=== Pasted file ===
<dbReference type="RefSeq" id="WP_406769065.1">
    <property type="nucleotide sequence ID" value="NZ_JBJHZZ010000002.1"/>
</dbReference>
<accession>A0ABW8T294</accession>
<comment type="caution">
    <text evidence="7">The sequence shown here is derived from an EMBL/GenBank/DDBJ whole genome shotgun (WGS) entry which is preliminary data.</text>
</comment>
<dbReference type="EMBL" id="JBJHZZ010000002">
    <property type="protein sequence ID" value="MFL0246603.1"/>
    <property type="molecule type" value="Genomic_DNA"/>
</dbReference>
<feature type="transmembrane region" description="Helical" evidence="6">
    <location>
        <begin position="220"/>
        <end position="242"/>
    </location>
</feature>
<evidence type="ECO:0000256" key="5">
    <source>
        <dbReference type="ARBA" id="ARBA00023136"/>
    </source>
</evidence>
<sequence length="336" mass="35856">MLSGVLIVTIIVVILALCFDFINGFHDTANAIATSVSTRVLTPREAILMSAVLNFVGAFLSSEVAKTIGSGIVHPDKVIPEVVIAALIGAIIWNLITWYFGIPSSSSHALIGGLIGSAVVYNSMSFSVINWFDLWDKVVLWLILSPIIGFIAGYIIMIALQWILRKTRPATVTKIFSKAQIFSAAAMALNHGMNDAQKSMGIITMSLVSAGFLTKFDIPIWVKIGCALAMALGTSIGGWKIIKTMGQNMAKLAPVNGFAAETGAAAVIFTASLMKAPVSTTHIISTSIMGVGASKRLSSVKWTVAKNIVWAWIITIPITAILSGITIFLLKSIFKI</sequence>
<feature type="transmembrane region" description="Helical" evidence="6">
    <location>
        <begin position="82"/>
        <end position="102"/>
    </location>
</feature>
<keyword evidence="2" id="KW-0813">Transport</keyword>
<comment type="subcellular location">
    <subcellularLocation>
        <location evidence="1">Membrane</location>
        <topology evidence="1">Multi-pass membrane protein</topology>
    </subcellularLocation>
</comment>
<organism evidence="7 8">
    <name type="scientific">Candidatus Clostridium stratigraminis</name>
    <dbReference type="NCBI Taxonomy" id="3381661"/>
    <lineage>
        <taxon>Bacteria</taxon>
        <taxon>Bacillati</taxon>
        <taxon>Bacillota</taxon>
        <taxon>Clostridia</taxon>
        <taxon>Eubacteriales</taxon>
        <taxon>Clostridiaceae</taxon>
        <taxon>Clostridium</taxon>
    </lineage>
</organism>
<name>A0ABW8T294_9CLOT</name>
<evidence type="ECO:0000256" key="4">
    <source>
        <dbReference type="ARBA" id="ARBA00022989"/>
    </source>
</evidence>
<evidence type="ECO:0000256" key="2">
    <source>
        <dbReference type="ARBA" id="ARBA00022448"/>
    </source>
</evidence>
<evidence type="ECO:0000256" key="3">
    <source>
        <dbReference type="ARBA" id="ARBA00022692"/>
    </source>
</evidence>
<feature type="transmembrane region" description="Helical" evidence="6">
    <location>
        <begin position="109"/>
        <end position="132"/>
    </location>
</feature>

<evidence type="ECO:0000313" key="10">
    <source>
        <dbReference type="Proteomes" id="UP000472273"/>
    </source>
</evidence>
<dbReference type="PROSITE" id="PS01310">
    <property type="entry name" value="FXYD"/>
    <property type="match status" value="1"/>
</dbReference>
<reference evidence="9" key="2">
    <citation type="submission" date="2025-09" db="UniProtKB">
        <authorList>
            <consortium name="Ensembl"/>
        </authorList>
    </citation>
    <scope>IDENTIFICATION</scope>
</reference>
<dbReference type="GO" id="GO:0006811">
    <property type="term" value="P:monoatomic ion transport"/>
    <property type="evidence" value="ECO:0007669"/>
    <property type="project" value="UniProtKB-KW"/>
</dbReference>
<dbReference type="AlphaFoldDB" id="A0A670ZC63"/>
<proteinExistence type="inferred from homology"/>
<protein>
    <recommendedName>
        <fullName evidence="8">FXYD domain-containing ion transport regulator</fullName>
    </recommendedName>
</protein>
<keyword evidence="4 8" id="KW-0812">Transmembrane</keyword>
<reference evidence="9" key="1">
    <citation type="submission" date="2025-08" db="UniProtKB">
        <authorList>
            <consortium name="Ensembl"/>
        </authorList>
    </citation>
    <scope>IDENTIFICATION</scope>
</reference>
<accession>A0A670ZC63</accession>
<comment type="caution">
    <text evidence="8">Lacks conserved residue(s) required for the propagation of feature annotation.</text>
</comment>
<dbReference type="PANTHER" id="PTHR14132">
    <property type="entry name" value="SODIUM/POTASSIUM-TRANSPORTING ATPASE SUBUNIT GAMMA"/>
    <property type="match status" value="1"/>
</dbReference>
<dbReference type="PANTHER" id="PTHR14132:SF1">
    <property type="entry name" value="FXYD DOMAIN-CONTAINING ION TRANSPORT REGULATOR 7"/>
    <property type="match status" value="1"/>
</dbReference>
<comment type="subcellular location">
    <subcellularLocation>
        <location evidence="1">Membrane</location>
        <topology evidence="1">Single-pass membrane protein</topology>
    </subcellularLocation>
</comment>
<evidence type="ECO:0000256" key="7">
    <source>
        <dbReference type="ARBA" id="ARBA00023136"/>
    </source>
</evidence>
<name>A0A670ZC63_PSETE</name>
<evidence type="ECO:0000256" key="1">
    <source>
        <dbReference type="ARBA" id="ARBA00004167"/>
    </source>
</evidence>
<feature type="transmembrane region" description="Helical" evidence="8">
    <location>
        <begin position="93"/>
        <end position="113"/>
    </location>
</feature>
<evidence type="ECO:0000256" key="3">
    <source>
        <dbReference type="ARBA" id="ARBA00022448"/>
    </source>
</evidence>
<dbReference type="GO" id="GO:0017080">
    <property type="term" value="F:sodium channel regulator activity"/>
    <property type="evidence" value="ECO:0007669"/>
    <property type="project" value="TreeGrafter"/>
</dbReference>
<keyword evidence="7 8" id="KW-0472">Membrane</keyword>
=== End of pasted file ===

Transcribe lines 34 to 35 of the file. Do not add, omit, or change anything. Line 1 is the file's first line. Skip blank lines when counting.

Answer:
        <topology evidence="1">Multi-pass membrane protein</topology>
    </subcellularLocation>